A Snapshot of the Industry
The first camera to reach Japan’s shores arrived from a Dutch ship in 1848, and the first Japanese photograph would not have been taken until 1849 by Ichiki Shiro. But Japan has since come a long way in the photographic field. Its companies command over 87% of the world’s market share for digital cameras.
Every year at CP+, hundreds of thousands of photo professionals, enthusiasts, and even casual photographers flock to Yokohama to check out one of the largest camera and photo imaging tradeshows in the world. The exhibition hall is lined with the biggest players in the game today. While Japan’s big three (Canon, Nikon, and Sony) still remain the incumbent leaders; the industry-disrupting shift to mirrorless camera bodies have given considerable momentum to Fuji, Olympus, and Panasonic. Together, these six camera manufacturers have helped Japan attain almost exclusive control over a global market. But how did a European invention become such a bastion of Japanese ingenuity?
Despite Japan’s current position as a leading developer of precise instrumentation and optical science, there was a time when that distinction resided in Europe. Even now, German cameras and their lenses are some of the most revered examples of imaging technology. And it was German companies like Zeiss that collaborated with Japanese firms like Nippon Kogaku Kabushiki Kaisha in creating sensitive optical components for military purposes. Yet despite their partnership early on, the two countries’ fates following the Second World War couldn’t have panned out more differently.
The post-war era marked not only a new age of innovation, but it was also a period of economic growth and rapid globalization. Japan no longer had a military and many of the advanced optics and imaging firms such as Nikon (formerly Nippon Kogaku) restructured their business models and diverted their resources to consumer-based enterprises. These Japanese companies fared much better than their European counterparts even under strict U.S. control. The “Made in Japan” initiative for example eventually opened up foreign markets to Japanese products and more importantly allowed the country to focus its priorities on developing its own manufacturing methods and cultivating its own intellectual capital.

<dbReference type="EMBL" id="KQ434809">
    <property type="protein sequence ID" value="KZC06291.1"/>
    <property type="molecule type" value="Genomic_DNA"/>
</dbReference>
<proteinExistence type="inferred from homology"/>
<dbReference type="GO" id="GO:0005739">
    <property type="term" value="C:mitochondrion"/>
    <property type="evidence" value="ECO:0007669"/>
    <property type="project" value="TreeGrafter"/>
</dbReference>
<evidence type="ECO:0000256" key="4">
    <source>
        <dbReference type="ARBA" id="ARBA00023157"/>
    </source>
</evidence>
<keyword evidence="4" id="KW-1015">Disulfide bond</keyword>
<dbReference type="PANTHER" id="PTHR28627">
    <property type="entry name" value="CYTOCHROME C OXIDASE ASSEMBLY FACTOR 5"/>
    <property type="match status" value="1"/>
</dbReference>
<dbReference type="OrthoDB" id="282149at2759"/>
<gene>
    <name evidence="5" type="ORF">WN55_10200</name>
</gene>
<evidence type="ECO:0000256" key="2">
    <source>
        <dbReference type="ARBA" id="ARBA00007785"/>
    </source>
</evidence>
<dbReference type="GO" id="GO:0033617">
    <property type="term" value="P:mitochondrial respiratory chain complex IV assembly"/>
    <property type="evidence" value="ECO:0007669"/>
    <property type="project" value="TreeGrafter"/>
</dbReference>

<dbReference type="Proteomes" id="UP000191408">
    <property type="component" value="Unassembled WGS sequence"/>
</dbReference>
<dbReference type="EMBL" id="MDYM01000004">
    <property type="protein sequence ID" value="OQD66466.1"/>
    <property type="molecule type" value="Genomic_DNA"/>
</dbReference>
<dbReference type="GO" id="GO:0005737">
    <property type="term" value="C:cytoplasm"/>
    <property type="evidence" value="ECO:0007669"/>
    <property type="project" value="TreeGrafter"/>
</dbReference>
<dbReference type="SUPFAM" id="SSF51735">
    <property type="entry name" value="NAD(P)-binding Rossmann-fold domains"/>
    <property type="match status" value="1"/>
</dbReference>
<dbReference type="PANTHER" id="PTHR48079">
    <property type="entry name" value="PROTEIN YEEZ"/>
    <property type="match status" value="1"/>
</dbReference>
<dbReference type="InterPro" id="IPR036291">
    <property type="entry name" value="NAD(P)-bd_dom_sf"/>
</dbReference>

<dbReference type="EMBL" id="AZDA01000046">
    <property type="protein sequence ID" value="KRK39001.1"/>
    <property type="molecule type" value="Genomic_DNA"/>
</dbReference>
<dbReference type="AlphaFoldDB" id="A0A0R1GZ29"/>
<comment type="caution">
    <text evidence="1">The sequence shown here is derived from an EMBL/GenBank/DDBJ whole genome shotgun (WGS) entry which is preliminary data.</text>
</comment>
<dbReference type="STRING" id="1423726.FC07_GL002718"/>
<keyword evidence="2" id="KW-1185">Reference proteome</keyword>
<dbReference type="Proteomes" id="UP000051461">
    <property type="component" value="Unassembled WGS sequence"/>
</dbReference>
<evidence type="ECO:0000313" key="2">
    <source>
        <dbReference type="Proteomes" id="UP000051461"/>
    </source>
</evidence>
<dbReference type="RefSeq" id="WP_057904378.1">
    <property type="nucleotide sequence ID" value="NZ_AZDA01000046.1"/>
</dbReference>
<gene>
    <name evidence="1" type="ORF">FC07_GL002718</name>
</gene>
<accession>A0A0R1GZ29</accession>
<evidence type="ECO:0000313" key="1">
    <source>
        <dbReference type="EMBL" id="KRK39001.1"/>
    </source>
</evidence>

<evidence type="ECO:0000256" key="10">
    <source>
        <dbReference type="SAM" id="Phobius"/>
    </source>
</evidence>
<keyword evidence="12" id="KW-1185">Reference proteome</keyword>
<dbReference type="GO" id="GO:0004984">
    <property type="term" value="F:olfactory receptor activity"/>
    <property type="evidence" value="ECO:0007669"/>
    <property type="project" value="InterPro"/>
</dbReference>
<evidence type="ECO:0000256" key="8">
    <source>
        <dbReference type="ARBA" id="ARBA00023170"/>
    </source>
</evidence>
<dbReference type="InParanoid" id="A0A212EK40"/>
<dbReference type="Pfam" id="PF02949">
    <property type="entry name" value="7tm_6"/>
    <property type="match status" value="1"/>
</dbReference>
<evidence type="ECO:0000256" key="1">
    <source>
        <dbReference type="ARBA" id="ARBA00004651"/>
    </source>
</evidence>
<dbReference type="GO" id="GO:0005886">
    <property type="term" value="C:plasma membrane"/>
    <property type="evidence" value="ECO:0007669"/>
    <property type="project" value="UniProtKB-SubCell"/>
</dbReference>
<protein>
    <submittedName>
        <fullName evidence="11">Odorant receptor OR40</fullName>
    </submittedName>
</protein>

Developing a Market
Even though much of what Japan knew about optics prior to the war came from overseas, it had also made great strides of its own. Especially after the realignment of skilled workers and government attention, companies that once produced instruments for the battlefield eventually became highly specialized manufacturers of quality technology. These advancements consequently led to more affordable cameras and equipment for the booming American and blossoming Japanese economies.
If war helped make cameras a viable commodity in Japan, cameras made in Japan helped captivate the world with their images of war. Photojournalists who passed through the country before embedding in the Korean and Vietnam campaigns took a liking into the sharpness and reliability of Japanese cameras. Before long, these camera systems were capturing the most important moments around the world, and by the time the fighting had subsided, the cameras and lenses had already found their place in society and reporting workflow.
The Bigger Picture
History can certainly explain how Japanese cameras became so popular, but in order to properly appreciate how one country can maintain such a large share of the global market, we can’t ignore the business practices that have helped Japan become so successful in other sectors of production.
For the casual photographer the advent of smartphones and social media has challenged the practicality of investing into a camera system, thus shrinking potential customers in an already saturated market. Vice President of the CIAJ, Hiroshi Okazaki compared the situation to other similarly competitive industries like calculators and the personal computer; which for all intents and purposes face the same dilemma.
The situation is similar for digital cameras. They are an example of a product with modular architecture. With the opportunity to select and assemble components, many Japanese companies other than traditional camera makers have entered the field. Modularization boosts productivity and lowers production costs.-Natalie Cavasin
It’s a statement that is evident even at this year’s event, where the wave of mirrorless camera bodies is reaching a fever pitch of companies touting the latest specs or highlighting their distinctive brand appeal. Despite claims to stand out above the rest, many of the cameras on exhibit here share a lot of the same technology and even suppliers for their screens, sensors, or processing units. Horizontal integration of resources as well as alliances with other brands along the supply chain both contribute to the competition by keeping prices down, yet insulate companies from taking risks in developing their own proprietary parts.
Even camera lenses have become less exclusionary and more collaborative with the growing acceptance of third-party manufacturers. Couple these practices with the kaizen (Japanese for “continually improving”) approach, and you most likely won’t see Japan giving up too much ground anytime soon.
Special thanks to Patric Batac a.k.a. Tech Ninja Productions for photo contributions